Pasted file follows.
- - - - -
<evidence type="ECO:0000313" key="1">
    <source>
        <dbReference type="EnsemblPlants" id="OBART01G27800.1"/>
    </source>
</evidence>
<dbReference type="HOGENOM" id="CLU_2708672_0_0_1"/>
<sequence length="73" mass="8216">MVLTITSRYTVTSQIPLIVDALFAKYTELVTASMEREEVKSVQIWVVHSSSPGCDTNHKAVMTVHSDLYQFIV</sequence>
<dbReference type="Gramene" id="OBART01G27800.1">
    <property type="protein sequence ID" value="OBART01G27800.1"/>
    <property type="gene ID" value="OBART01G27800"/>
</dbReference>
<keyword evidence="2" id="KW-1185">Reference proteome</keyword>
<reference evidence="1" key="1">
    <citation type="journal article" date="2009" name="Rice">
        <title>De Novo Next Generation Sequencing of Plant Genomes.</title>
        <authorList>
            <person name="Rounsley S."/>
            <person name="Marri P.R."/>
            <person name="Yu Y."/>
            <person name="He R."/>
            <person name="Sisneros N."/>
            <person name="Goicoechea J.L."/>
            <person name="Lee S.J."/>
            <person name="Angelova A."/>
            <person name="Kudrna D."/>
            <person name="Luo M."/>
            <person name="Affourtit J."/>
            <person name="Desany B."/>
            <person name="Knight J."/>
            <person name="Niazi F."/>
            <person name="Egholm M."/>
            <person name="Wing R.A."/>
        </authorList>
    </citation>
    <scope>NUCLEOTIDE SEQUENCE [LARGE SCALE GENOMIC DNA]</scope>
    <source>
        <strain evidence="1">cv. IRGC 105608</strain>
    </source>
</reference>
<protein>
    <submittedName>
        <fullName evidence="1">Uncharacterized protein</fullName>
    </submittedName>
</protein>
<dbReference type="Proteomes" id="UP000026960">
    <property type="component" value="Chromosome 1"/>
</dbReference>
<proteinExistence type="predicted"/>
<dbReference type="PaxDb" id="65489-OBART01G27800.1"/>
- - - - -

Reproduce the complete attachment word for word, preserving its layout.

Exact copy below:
<evidence type="ECO:0000313" key="1">
    <source>
        <dbReference type="EnsemblPlants" id="OBART01G27800.1"/>
    </source>
</evidence>
<dbReference type="HOGENOM" id="CLU_2708672_0_0_1"/>
<sequence length="73" mass="8216">MVLTITSRYTVTSQIPLIVDALFAKYTELVTASMEREEVKSVQIWVVHSSSPGCDTNHKAVMTVHSDLYQFIV</sequence>
<dbReference type="Gramene" id="OBART01G27800.1">
    <property type="protein sequence ID" value="OBART01G27800.1"/>
    <property type="gene ID" value="OBART01G27800"/>
</dbReference>
<keyword evidence="2" id="KW-1185">Reference proteome</keyword>
<reference evidence="1" key="1">
    <citation type="journal article" date="2009" name="Rice">
        <title>De Novo Next Generation Sequencing of Plant Genomes.</title>
        <authorList>
            <person name="Rounsley S."/>
            <person name="Marri P.R."/>
            <person name="Yu Y."/>
            <person name="He R."/>
            <person name="Sisneros N."/>
            <person name="Goicoechea J.L."/>
            <person name="Lee S.J."/>
            <person name="Angelova A."/>
            <person name="Kudrna D."/>
            <person name="Luo M."/>
            <person name="Affourtit J."/>
            <person name="Desany B."/>
            <person name="Knight J."/>
            <person name="Niazi F."/>
            <person name="Egholm M."/>
            <person name="Wing R.A."/>
        </authorList>
    </citation>
    <scope>NUCLEOTIDE SEQUENCE [LARGE SCALE GENOMIC DNA]</scope>
    <source>
        <strain evidence="1">cv. IRGC 105608</strain>
    </source>
</reference>
<protein>
    <submittedName>
        <fullName evidence="1">Uncharacterized protein</fullName>
    </submittedName>
</protein>
<dbReference type="Proteomes" id="UP000026960">
    <property type="component" value="Chromosome 1"/>
</dbReference>
<proteinExistence type="predicted"/>
<dbReference type="PaxDb" id="65489-OBART01G27800.1"/>